Alongside a café and wine bar, a bed and breakfast, and a wholesale producer, a bakery might be eclipsed. But it isn't the case for Scholars Inn Bakehouse, one of the myriad parcels of Scholars Inn. The bakery produces daily fresh-baked breads made entirely from scratch and formed by hand, earning praise from several publications, including a guest spot on the cover of Modern Baking magazine. Fragrant breads hewn from all-natural ingredients emerge from European stone-hearth ovens, ready to complement the café menu, sit alongside granolas and bagels, or fill in as backup footballs.
Even World War II couldn't stop Mark Honeywell. It just slowed him down a little. After establishing himself in the business world by founding a Fortune 500 company, Honeywell committed to the creation of the Honeywell Memorial Community Center, dedicated to his late wife Olive and his parents. Construction began a year later, but the material and labor demands of the war did take a toll, stretching the process out over a decade. When the center was finally completed in 1952, it was obvious that community was at its heart: a roller rink and gymnasium gave residents a chance to bust out their skates and sneakers, and the lounge afforded grown-ups a place to play cards or talk about decoration schemes for their new nuclear-fallout shelters. More recent years have seen the addition of a 1,500 seat theater, a restaurant, and an art gallery.
When the Perry and Burke families joined forces to open Sweet n Swirly, they shared a vision of promoting a healthier alternative to ice cream. Neither family could have predicted, however, how quickly that vision would catch on.
Today, visitors stream into a trio of cheery, welcoming locations in Kentucky and Indiana, eagerly sidling up to self-serve stations that protrude from walls painted in vibrant pinks and purples. These stations pump out 10 creamy flavors at any given time, including no-sugar-added options and nondairy sorbets.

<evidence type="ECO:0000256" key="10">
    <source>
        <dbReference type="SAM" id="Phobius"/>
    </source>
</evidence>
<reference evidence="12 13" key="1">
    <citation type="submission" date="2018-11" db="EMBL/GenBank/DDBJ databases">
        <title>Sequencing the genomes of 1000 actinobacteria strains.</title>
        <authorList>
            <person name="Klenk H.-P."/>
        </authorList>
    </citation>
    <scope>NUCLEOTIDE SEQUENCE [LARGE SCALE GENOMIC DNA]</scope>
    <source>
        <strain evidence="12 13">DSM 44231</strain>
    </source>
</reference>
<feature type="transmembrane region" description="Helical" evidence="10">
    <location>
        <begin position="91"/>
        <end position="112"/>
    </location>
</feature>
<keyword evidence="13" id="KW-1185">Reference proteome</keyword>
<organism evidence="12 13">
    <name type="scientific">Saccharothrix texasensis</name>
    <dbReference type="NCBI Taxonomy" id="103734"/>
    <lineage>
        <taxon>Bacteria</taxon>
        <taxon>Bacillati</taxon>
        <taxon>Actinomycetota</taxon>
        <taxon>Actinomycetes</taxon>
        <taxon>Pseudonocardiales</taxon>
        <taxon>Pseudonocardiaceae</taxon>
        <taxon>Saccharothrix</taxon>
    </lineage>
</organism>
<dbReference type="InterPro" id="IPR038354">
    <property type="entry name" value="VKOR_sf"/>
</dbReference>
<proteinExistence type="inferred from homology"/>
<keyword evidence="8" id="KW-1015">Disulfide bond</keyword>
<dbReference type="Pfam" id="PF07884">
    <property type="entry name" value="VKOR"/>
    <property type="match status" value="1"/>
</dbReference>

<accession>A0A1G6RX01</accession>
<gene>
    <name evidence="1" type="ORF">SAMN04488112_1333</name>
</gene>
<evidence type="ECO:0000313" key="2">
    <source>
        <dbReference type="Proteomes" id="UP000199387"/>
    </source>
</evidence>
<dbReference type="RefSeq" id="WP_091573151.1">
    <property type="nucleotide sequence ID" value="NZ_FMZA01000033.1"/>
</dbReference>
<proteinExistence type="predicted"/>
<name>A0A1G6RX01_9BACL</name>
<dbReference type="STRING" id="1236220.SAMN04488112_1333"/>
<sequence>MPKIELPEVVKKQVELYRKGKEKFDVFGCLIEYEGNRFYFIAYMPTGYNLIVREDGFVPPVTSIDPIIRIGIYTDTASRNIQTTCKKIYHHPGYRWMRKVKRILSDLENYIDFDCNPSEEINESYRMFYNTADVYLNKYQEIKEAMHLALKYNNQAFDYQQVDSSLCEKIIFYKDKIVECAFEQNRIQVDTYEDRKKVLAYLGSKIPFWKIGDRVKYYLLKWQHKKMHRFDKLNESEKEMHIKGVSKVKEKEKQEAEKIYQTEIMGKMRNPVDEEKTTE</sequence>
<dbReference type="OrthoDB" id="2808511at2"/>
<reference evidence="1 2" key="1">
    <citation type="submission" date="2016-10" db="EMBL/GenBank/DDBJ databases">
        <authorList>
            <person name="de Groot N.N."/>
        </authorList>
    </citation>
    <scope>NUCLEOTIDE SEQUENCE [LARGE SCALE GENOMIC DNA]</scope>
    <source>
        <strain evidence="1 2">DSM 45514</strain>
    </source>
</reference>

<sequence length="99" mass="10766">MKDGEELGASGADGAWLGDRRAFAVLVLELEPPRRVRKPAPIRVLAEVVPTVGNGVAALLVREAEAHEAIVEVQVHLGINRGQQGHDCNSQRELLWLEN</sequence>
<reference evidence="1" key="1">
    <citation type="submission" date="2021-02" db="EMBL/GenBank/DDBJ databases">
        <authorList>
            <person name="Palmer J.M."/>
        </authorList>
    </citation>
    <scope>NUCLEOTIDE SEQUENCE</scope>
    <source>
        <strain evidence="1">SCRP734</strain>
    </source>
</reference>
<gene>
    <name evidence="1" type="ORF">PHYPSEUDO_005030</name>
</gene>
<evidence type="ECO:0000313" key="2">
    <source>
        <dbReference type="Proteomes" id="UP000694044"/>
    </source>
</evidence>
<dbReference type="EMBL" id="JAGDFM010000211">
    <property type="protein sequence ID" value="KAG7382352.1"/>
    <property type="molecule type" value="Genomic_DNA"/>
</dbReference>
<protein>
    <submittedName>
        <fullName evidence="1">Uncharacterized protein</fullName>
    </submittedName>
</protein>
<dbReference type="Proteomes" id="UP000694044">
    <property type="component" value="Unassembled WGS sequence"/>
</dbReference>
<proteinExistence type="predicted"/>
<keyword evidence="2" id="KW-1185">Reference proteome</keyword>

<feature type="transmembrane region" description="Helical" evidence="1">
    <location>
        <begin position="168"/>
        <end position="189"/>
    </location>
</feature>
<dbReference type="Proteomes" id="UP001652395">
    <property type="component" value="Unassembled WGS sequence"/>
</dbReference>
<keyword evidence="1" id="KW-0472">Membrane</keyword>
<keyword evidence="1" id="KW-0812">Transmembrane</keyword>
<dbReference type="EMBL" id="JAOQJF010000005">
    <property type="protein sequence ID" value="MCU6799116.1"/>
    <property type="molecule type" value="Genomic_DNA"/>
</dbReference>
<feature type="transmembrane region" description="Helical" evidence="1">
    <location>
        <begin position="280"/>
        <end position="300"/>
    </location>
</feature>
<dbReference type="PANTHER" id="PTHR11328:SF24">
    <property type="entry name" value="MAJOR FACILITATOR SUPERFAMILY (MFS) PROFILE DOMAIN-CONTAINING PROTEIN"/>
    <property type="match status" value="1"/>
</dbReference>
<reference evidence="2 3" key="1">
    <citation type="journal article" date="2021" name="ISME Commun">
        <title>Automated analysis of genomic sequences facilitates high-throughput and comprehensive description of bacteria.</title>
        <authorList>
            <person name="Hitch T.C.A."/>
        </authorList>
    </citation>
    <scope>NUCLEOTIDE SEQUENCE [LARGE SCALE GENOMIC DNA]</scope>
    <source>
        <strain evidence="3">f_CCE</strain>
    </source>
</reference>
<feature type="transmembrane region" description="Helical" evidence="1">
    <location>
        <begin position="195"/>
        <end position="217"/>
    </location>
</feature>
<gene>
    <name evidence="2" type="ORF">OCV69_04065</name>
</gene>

The ever-changing lineup of flavors runs the gamut from refreshing to decadent. On one side of the spectrum are tart, summery variations such as blueberry, ginger lemonade, and non-dairy sorbet, whereas choices inspired by more traditional desserts include peanut butter and root-beer float. A candy wall proffers toppings such as jellybeans and chocolate sunflower seeds.
All American Clubhouse gives its guests a family-friendly venue for enjoying great food, watching sports on flat-screen TVs, and imbibing the taste bud-nourishing potables that make eating and sports all the more rewarding. Flip a quarter to decide who gets to chomp on beer-battered mushrooms with horseradish dipping sauce ($4.95) and who gets dibs on a bowl of cheddar-cheesy, sour cream-summited beef chili ($5.95). For grippable edibles, procure some sandwiches, like the BBQ pulled pork (7.95), topped with pepper jack cheese, served on a soft brioche bun and escorted by your choice of fresh-cut french fries, potato chips, potato salad, coleslaw, or house salad. After an entree of battered wild fire shrimp ($13.95), tossed with garlic butter and blue-cheese sauce and heated up by grilled jalapenos and banana peppers, cool down the post-feast mouth inferno with a beverage from the bar’s extensive selection of beer and wine.
The kid-approved cadet menu at Heroes makes it family-friendly, while its military theme gives the classic pizzeria and deli fare an air of official sanction. Go directly to the top of the food chain with the general: a sausage, pepperoni, bacon, ham, and ground beef pizza floating in a sea of cheese ($12.99 for a 12-inch). Heroes' crew of hunger fighters sends appetites off the radar with navy subs; try the commander, chicken strips topped with melted mozzarella and provolone cheese ($6.29), or its airborne cousin, the aviator ($6.29), which takes off on wings of marinated beef with melted cheese and sautéed peppers and onions.